Today's Saudi Arabia was established in 1932. The first
Saudi state was established almost two hundred years earlier
in 1744, but people have lived in the area for about 20,000
years. Saudi Arabia's history is marked by the country's
geopolitical position, home to Islam's two holiest sites,
Mecca and Medina, as well as major oil deposits.
The Arabian Peninsula has been inhabited for thousands of
years, with small, isolated communities based on coastal
trade and with striking nomadic people who were fed mainly
by camel teams inland.
It is believed that this area, which today is mostly
desert, was fertile in ancient times, and it is believed
that the rich mine kingdom was established there as early as
the 12th century before our time. This was followed by the
Sabian and Himyaric empires, which were mostly loose
federations of city states, and which existed until the 5th
The southern part of Arabia gained great importance as a
trading center, and came into contact with both the Persian
and the Roman Empire. The area was never subject to these,
but parts of it were for a time ruled by the Abyssinians. See
abbreviationfinder for geography, history, society, politics, and economy of Saudi Arabia.
In the 600s, Islam grew in the western part of Arabia, in
Hijaz, around the cities of Taif, Medina and Mecca. Hijaz
was then a center of trade between the Byzantine Empire,
Egypt and the East, thereby strengthening its political
position and independence.
The association created by Prophet Muhammad quickly
disintegrated, and it was not until the Ottoman occupation
of the 16th century that the whole of the Arabian Peninsula
was united under one rule, but did not really unite as a
single entity. The Ottomans ruled through governors and
local families - and partly in extension of their rule in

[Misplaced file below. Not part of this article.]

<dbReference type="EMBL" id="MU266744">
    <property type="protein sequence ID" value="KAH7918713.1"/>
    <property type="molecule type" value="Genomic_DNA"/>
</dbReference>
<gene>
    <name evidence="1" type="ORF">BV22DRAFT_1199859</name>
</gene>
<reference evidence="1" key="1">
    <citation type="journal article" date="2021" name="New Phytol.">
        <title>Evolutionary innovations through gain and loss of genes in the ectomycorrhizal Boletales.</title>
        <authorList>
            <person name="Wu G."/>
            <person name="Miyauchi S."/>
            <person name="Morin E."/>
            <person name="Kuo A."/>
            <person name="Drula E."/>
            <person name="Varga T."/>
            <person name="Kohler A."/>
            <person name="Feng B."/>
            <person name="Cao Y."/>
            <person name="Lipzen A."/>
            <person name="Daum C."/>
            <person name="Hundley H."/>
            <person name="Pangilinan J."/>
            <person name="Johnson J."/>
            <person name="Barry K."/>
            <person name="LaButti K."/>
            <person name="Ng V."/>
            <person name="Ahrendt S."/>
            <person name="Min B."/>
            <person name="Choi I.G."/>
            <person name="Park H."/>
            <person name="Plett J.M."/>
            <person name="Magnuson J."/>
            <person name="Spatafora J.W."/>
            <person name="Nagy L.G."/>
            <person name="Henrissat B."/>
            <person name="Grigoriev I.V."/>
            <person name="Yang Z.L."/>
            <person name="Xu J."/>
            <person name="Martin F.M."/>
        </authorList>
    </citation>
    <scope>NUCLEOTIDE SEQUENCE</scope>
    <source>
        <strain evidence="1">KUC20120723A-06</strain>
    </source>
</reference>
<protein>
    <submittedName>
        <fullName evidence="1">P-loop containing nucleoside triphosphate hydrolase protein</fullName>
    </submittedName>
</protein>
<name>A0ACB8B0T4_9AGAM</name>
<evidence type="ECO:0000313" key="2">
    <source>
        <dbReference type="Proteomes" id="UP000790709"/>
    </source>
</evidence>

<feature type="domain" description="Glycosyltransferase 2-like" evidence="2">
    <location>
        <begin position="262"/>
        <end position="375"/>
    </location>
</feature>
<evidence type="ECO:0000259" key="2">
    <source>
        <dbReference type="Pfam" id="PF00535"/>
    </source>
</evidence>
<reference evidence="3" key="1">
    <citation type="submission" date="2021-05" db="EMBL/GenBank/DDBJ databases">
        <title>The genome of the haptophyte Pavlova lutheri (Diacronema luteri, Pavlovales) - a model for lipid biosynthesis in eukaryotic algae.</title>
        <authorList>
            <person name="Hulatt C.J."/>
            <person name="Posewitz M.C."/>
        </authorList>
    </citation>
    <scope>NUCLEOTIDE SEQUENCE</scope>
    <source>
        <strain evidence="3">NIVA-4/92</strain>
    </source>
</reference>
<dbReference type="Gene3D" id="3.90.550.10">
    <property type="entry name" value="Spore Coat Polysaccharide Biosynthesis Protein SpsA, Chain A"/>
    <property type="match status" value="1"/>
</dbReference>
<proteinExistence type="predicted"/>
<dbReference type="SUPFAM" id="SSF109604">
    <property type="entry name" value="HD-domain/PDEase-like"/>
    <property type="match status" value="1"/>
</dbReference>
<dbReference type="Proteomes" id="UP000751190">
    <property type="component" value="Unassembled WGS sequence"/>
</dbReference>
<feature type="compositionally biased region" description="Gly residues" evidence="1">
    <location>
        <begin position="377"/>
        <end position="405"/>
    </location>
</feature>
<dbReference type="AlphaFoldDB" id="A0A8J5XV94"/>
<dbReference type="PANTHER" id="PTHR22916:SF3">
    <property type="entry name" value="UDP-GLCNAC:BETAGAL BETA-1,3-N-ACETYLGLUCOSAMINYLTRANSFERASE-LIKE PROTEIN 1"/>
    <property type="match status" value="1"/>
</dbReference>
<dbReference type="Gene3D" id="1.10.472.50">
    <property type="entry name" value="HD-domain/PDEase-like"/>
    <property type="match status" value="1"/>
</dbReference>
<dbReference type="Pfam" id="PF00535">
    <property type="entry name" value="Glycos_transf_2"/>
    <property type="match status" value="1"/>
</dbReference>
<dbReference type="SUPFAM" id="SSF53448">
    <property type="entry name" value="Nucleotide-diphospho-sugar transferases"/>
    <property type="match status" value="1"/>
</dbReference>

Egypt and Mesopotamia respectively. On the other hand, they
never took control of the interior of Arabia - Najd - where
local emirs ruled cities and oases, and tribal associations
maintained independence. Neither did European powers
establish control over Arabia.
The King's House and the Wahhabites
The Saudi royal house originated in Najd, where the Saud
family came to power in the 18th century. Dynasty founder
Saud ibn Muhammad ibn Muqrin was followed by his death in
1747, followed by his son Muhammad ibn Saud. He gave asylum
to the founder of the Puritan Islamic movement Wahhabism,
the reformer Muhammad ibn Abd al-Wahhab, who was committed
to bringing Islam back to its original.
The alliance between the house of Saud and the Wahhabites
was a prerequisite for the later power of the Saud clan, and
became a foundation for the modern state formation of Saudi
Arabia. Wahhabite influence spread, and in 1802 the
Wahhabites invaded Taif, 1803 Mecca and 1804 Medina in
Hijaz. In 1806 they also controlled Yanbu and Jeddah.
The Saudi-Wahhabi Emirate took control of much of the
Gulf coast, including Qatar and Bahrain, and challenged the
Ottoman regime in Hijaz, Iraq and Syria. The fear that
Wahhabite teachings would spread and their political power
be widened led Egyptian ruler Muhammad Ali to send an army
to Arabia in 1811. The campaign lasted for eight years,
ending the defeat of the Wahhabites and occupation of
Arabia. Riyadh, the capital of Najd, fell, and both Najd and
Hijaz came under the control of the Ottoman sultan.
In 1841, the Egyptian forces withdrew to Hijaz, leaving
Najd to local rulers.
The foundation of the later Saudi kingdom was laid during
a subsequent power struggle in the central parts of the
peninsula in the 19th century, when a power struggle was
fought between the Saudi and Rashidi clans. The latter had
the support of the Ottomans, while the Saudis received
support from Kuwait and thus indirectly from the United
The Al Saud clan initially lost, but after eleven years
in exile in Kuwait, Abdulaziz captured ibn Saud in 1902
Riyadh from Ibn Rashidi and proclaimed himself ruler of Najd.
He fortified the Saud dynasty at the expense of other emirs
and became known by the name of Ibn Saud. Through
colonization of outer territories, he gathered what later
became the kingdom of Saudi Arabia.
This happened at the same time as the UK began to tighten
its grip on the region as a sphere of interest, by placing
several emirates under its protection as protectorates. With
the outbreak of the First World War, the British expanded
their interest to include the interior of the Arabian
Peninsula as well - which strengthened the house of Saud and
the state-building process.
In 1915, Ibn Saud signed an agreement with the United
Kingdom and gained British recognition for Najd's
independence, against renouncing aggression against or
claiming emirates under British protection. In 1916, Hussein
of Mecca declared himself King of Hijaz, with Britain's
support - against Hussein gathering Arab support against the
Ottomans. The conflict between Sharif Hussein and Ibn Saud
ended with war, with the former standing without British
support, and the Saudis conquering Mecca in 1924 and Jeddah